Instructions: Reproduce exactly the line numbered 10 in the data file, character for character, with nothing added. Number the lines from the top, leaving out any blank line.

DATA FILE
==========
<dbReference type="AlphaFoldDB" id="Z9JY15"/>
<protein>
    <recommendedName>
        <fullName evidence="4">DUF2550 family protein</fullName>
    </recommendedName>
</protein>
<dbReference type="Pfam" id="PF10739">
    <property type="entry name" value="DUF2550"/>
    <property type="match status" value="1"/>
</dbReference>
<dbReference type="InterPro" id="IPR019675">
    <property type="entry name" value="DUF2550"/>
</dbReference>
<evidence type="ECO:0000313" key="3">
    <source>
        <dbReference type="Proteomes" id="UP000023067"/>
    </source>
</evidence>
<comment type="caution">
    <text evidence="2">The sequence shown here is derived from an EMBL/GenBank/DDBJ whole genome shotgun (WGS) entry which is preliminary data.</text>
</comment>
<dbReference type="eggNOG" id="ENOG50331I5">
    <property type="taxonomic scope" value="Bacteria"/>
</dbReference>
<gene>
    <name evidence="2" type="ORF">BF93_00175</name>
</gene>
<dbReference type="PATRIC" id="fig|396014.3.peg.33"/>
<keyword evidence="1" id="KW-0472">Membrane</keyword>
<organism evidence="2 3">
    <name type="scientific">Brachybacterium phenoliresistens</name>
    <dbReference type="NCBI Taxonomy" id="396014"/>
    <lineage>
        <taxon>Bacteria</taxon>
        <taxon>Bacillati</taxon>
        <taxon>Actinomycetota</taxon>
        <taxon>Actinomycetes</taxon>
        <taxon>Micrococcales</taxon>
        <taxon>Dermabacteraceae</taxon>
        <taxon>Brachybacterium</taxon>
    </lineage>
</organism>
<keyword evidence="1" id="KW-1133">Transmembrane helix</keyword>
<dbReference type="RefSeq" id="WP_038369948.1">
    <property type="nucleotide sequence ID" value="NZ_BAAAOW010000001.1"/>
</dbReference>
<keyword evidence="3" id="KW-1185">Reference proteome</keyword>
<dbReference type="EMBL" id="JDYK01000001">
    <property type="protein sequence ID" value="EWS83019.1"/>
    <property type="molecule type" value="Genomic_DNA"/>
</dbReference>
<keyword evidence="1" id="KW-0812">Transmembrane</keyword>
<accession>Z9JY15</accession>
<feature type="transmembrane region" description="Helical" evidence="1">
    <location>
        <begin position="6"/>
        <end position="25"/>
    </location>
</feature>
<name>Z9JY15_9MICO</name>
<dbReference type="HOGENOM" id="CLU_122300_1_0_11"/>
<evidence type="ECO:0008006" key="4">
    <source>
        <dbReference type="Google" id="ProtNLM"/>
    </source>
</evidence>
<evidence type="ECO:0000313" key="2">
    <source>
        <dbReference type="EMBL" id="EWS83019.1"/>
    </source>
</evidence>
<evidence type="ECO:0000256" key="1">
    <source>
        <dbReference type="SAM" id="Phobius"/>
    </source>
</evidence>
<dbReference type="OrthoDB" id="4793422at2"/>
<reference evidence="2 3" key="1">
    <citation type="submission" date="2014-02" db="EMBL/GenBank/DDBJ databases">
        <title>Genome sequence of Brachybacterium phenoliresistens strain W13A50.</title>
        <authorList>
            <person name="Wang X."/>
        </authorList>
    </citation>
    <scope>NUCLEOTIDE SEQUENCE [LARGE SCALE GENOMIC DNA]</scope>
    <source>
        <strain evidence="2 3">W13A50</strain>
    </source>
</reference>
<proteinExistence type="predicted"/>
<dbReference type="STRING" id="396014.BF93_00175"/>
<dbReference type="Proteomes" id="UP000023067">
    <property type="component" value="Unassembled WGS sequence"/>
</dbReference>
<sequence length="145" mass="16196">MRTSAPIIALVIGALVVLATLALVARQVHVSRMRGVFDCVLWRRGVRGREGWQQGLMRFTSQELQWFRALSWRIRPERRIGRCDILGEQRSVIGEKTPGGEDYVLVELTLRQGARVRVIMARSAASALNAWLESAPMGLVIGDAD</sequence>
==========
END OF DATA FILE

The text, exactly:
</dbReference>